Amen!! From a Luther perspective, those works are bound to be their, and not just bound in the meaning of sure, or certain, but required. Luther says, without works, faith serves no purpose.
Faith alone simply means that it is only by faith that we can access justification. By no other means, can we do so. Good works do not access justification. Faith does, faith that works through love.

The bottom line here is Christ will have the LAST WORD. Not us.

Amen.

Two things did not happen at Calvary that I think is essential to point out. Especially to those of protestant faiths.

One…Jesus did not take away our free will. There is no glory with out or free will and life is about the GREATER GLORY of God manifested through the death and resurrection of the Lord and redemption of fallen man.

Two, Jesus did not give man the last word.

On number one, of course Christ did not take away our free will. We can choose even after justification, to reject His grace.

One number two, absolutely!

All judgement has been given to Him. So, when Christ says, I AM THE WAY THE TRUTH IN THE LIFE, NO MAN COMES TO THE FATHER BUT THROUGH ME…

He is emphasizing that it is Him who will be the decider. He will choose whomever He chooses. He will show mercy on anyone He so chooses.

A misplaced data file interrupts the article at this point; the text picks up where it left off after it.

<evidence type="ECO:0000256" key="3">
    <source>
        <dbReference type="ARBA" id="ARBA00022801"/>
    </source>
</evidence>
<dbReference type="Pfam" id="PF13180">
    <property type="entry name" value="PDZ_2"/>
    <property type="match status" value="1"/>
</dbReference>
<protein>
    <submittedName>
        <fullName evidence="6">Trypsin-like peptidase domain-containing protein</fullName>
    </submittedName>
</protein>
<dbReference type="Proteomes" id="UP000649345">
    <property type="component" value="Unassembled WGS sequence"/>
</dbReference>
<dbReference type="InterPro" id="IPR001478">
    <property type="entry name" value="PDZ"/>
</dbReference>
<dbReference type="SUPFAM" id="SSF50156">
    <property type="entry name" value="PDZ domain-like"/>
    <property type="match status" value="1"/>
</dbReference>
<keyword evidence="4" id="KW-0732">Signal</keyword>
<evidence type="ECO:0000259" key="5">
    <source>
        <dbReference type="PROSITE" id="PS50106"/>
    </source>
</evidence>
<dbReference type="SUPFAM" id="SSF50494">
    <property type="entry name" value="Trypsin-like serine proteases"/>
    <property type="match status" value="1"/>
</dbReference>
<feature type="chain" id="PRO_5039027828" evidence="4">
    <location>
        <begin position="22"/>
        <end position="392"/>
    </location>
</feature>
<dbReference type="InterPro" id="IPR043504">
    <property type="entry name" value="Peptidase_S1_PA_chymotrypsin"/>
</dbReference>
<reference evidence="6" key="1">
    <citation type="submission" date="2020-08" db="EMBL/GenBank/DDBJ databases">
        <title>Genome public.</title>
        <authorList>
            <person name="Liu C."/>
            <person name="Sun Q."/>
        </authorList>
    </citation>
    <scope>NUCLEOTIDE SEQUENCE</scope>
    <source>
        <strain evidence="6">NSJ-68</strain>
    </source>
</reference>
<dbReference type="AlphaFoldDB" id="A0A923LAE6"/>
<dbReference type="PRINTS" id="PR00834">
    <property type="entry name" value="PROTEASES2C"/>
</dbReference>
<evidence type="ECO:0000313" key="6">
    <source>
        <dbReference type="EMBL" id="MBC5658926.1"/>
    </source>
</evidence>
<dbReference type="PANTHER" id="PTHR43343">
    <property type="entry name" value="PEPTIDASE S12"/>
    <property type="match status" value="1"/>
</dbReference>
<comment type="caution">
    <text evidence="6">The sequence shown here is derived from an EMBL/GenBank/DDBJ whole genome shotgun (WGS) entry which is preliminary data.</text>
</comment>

Romans chapter 9 reiterates this.

Blessed are the merciful, for they shall receive mercy. He did not say blessed are the merciful Christians…

He said the merciful. We should NOT presume anything, and we should not judge anyone. Something else He told us not to do.

I am hoping some of these things help. You are searching.

Sounds good to me.

Jon

Christ does talk about Faith sure. However, in that verse Matthew 25:31-46, it seems that there are those who are SERVING Christ who do not know that they are SERVING CHRIST. Are those who are serving Christ, who do not know they are serving Christ, have faith in Christ? I am just trying to figure out which devout faithful bible believing Christians do not know they are serving Christ. Cause it does say they will be asking, WHEN DID WE DO THESE THINGS FOR YOU? I am wondering who these people are that are going to be asking that.

What does Blessed are the merciful mean? Is it a specific group of people? What does it mean to be MERCIFUL? Only merciful Christians? Does any biblical translation say that that it says BLESSED ARE THE MERCIFUL CHRISTIANS? Where?

In reading this thread, I see a subject often discussed here ar CAF.

It seems some points are missed.

We are redeemed, saved, sanctified, made holy, become a holy people by the grace of God thru faith…not of works lest any man should boast . It is not eaened, worked for, bergained for or sold. It is a gift of mercy, grace, love and hope to us by God thru Christ.

We are changed, regenerated, made alive in Christ…we are “new creations”, we have a regenerated spirit, we are now in dwelled by the Holy Spirit.

Good works are now the natural “by producgs” of the change that has occurred in us brought to us by grace thru faith.

We don’t do good works to gain favor with God, we already have favor because of who we are, God’said , beloved children.

We are His heirs. We share in r he divine nature. Works are part and parcel of Whom we now have become like. We have become and we are becoming like Christ.